Winners of the 2022 Pella Windows and Doors Prize for Architecture
April 19, 2022
Five housing projects by fourth-year undergraduate students at the Azrieli School of Architecture & Urbanism have received the 2022 Pella Windows and Doors Prize for Architecture.
The $3,000 scholarship, established by Pella Windows and Doors in 2020, recognizes students for demonstrating excellence in their fourth-year comprehensive studio project.
“We are extremely grateful to the Pella Corporation for its five-year commitment,” said studio coordinator Associate Professor Benjamin Gianni.
“As housing is such a crucial issue in Canada and around the world, we’re delighted that these prizes can be directed to this studio, in which students have the opportunity to explore the architect’s role in the production of housing and in the design of the urban and public realms.”
The studio explored the redevelopment of:
– Somerset St. (between the Plant Recreation Centre and the O-Train tracks,) with support from the City of Ottawa;
– The former bus station site on Catherine St., with sponsorship from Brigil;
– The corner of Innes and de Lamarche Roads in Orleans, in partnership with Groupe Lépine.
Each of the 2022 winning projects receives $600.
Angela Jang and Amelia Bloem
Village Green is designed based on the question ‘where would we want to live?’ and how pockets of green relief can contribute to a better quality of life. We saw the Trillium Pathway and the density of Somerset St. as an opportunity for people and nature to interweave within our urban plan. It has been noted that there is a disproportionate lack of exposure to the natural world in areas of socio-economic disadvantages. Therefore, as a social housing development, we want to expand the conversations on how these urban plans can be built. Our urban design and building forms were designed with the hope to benefit cognitive, physical, and emotional health with the ecological context, mixed demographic, and programmatic flexibility.
Let a home not just be for refuge but also evoke one’s creativity and sense of belonging.
For this proposal, The Little Prince novel serves as a visual metaphor. The author illustrates the responsibilities demanded by relationships. In the same way, Boa Complex hints at housing design with multi-dimensional character. The act of inhabiting the space alters the perspective on community building.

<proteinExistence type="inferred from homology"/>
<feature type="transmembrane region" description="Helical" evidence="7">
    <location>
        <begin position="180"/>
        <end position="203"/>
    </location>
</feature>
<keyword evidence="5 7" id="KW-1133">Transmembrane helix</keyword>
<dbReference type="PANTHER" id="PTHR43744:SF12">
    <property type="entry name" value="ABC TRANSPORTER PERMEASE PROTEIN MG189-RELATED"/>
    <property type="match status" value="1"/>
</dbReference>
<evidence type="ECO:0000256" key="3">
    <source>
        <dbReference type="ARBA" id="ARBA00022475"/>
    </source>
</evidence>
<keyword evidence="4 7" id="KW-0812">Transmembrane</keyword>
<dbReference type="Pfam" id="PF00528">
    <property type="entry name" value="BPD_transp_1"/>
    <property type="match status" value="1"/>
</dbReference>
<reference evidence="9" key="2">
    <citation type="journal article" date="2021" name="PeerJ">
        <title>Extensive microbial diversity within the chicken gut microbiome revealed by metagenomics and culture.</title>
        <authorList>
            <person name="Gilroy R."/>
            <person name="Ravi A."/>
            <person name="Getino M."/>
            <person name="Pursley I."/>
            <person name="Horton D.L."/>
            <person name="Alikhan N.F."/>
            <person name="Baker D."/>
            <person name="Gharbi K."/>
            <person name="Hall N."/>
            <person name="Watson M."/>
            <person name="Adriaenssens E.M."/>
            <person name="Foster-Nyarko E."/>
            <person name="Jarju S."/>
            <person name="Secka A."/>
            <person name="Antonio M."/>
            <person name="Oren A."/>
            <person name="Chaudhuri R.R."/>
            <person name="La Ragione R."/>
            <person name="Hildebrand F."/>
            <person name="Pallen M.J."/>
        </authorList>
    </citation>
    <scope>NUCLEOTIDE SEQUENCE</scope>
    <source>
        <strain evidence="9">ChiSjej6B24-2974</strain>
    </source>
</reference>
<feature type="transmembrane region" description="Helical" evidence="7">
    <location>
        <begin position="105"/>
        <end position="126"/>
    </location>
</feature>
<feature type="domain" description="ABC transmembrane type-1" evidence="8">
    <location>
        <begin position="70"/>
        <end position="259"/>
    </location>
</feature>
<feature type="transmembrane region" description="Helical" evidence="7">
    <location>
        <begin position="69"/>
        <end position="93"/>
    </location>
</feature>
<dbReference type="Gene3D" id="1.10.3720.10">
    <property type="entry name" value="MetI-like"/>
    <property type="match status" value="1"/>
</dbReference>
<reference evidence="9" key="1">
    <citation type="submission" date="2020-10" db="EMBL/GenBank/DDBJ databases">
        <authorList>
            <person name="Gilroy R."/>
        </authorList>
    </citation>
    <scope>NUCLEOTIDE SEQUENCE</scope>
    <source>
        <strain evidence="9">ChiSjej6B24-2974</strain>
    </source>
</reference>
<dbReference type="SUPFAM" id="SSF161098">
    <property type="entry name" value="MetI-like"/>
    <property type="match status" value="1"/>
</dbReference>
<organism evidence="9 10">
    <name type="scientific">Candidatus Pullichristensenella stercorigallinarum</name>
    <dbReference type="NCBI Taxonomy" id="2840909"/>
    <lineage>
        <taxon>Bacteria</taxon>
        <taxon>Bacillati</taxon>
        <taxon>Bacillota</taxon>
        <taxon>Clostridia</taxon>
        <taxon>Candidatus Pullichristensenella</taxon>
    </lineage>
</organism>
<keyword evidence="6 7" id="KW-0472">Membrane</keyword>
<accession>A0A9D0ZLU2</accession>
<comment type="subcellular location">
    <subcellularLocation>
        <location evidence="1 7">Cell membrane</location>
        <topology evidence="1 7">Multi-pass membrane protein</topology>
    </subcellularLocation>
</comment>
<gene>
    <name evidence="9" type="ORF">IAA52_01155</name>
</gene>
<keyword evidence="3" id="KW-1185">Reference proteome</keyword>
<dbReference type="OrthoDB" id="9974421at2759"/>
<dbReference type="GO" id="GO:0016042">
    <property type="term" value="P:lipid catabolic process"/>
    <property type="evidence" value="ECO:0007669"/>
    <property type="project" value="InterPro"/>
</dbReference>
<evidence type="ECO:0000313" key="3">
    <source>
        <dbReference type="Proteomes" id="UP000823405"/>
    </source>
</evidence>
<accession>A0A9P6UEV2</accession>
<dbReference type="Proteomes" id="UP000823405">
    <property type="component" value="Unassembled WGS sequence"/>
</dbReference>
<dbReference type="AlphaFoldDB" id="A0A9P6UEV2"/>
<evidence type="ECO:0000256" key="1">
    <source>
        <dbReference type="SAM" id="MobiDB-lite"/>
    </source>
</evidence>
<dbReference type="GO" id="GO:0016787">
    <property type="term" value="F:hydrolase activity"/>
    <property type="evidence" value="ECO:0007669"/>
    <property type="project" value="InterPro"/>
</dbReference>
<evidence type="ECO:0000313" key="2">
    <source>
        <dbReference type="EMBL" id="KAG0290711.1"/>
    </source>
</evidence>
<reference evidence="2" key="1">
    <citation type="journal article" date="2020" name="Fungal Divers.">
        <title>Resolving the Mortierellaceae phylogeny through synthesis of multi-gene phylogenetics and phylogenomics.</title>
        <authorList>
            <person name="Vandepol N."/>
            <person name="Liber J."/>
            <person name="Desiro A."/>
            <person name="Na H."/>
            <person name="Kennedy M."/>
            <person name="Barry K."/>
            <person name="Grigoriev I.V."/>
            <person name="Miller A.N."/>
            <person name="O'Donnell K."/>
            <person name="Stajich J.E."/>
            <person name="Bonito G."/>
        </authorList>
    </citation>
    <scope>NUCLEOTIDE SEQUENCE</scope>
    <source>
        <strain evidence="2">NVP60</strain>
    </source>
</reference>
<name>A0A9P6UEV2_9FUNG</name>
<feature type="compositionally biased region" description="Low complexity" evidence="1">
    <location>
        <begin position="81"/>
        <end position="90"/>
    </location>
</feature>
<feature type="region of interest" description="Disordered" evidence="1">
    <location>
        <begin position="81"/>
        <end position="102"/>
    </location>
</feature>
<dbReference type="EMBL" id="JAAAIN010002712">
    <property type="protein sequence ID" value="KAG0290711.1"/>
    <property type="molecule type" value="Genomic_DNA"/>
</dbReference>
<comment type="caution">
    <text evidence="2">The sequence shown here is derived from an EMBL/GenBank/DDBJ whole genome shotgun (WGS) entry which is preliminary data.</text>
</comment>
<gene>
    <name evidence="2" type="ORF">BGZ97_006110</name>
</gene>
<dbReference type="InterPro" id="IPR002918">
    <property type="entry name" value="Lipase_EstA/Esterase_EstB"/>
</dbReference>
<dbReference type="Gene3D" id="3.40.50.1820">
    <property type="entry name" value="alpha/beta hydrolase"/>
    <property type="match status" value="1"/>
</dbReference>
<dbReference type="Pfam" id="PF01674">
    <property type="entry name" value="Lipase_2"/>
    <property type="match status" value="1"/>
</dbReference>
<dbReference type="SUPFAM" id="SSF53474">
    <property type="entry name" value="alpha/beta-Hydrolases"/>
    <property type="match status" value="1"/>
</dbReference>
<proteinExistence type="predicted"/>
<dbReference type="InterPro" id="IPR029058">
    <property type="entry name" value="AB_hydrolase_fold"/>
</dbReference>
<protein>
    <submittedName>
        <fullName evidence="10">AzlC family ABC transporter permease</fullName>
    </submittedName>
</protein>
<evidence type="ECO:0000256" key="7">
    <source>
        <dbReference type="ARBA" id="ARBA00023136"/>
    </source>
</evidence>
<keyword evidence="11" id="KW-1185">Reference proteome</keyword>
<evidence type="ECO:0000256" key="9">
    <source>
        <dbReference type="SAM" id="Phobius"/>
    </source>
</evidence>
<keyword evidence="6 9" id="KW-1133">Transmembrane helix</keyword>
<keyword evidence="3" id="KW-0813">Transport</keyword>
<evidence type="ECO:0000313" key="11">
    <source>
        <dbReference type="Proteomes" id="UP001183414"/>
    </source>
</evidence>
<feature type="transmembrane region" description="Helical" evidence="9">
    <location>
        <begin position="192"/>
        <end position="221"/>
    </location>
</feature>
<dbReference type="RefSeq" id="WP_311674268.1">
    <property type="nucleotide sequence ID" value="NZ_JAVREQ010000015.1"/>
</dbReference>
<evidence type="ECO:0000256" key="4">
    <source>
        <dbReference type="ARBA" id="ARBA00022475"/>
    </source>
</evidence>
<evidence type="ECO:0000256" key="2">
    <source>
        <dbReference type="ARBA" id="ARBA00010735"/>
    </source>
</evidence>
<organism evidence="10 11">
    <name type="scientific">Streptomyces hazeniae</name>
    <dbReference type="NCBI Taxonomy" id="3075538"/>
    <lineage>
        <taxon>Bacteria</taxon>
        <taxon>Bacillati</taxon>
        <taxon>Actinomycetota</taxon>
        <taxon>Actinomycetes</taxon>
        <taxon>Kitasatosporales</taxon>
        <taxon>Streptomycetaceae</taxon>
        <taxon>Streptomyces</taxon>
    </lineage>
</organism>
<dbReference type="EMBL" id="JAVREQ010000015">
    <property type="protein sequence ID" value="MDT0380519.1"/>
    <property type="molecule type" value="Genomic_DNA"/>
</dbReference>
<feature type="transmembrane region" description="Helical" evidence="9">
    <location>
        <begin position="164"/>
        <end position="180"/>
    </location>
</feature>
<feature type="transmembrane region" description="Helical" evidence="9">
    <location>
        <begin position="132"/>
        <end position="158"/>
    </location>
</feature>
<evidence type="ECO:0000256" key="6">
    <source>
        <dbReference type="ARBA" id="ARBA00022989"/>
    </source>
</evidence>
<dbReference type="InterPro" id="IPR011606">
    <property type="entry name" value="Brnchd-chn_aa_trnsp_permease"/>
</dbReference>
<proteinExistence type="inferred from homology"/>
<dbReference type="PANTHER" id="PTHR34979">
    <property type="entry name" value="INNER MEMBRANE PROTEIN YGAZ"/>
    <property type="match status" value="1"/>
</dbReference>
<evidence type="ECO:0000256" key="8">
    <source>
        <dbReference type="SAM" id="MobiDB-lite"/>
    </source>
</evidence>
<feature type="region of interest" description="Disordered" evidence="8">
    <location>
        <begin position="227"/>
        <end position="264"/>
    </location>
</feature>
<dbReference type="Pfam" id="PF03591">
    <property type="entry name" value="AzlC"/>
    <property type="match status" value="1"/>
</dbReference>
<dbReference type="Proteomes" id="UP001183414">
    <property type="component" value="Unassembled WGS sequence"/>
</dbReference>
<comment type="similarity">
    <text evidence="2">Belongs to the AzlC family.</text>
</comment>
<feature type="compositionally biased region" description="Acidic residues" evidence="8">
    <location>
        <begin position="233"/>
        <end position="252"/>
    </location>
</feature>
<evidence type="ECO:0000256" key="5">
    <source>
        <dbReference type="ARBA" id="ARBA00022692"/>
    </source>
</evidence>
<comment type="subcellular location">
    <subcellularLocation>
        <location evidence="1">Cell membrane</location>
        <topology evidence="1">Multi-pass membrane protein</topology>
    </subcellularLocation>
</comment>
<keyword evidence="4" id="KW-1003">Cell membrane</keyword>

“I showed my masterpiece to the grown-ups and asked them if my drawing frightened them.
They answered: “why should anyone be frightened by a hat?”
My drawing was not of a picture of a hat,
It was a picture of a boa constrictor digesting an
~The Little Prince
Green Pocket Community
Noah Desjardins and Nishant Dave
Green Pocket Community is a holistic social housing district, breaking from the traditional urban environment of Ottawa by rotating the grid. This strategic move constructs an important social element, a green corridor connecting Somerset and Preston Streets. This green pathway is a social hub encouraging the inhabitants to interact and engage in various social and cultural activities. The adjacent housing is purposely staggered along the green corridor to create pockets of green space for fixed activities: sports, Indigenous exhibitions, and social gardening. The facades are scattered with continuous greenery to demonstrate the continuity of the green corridor. In addition, the green corridor is complemented with paved piazzas, designed specifically for activities requiring hard surfaces: skateboarding, hopscotch, and road hockey.
Traverse Housing Development
Sideqa Haqani and Justin Li
Traverse proposes a “fabric of landscape” in the quickly urbanizing east urban community of Orleans. With significant densification anticipated over the coming decade, Traverse fosters a vibrant, mixed-use community with adaptable residential units, service-oriented retail, and remote-working solutions. Simultaneously, as Orleans becomes progressively urbanized, the project strives to respect the suburban context by allocating generous green spaces, such as the municipal park and community gardens. Traverse is designed to support a diverse range of demographics, including young professionals, families, and individuals aging in place. Accordingly, Traverse offers a wide range of housing typologies and public amenities to support the unique socio-spatial needs of each resident.
Tim Schmidt and Bennet Harvey
Centretown Loop seeks to be a precedent for progressive urban community living. Reconnecting urban residents with their environment while celebrating the infrastructure that supports them forms the project’s mission. Inspired by the network of community gardens throughout central Ottawa, much of the site is devoted to greenhouse space to bring local fresh produce to residents and the neighbourhood. Tenants can use garden space for their kitchens or sell their yields at the onsite market. Water is stored and filtered onsite through a series of cisterns and gravity filters. Energy is supplied from solar augmented mesh facades and roof arrays to offset the site’s demand.
The six professors and instructors who taught the fourth-year comprehensive housing studio selected the recipients. They are Piper Bernbaum, John Cook, Jelle de Roeck, Benjamin Gianni, Nicole Moyo, and Honorata Pienkowska.
As coordinator of the fourth-year comprehensive (Housing and City-Building) studio, I’m thrilled that we have three sets of prizes available to recognize our students’ work,” said Associate Professor Benjamin Gianni.
“The Pella and Chinese Professionals prizes differ from the Hobin Prize to the extent that they are juried by the instructors themselves, who look at all projects produced in the studio, not just a limited number of nominees,” he said. “As we are looking at work from the ‘inside,’ we bring a different but complementary perspective to the choices we make.”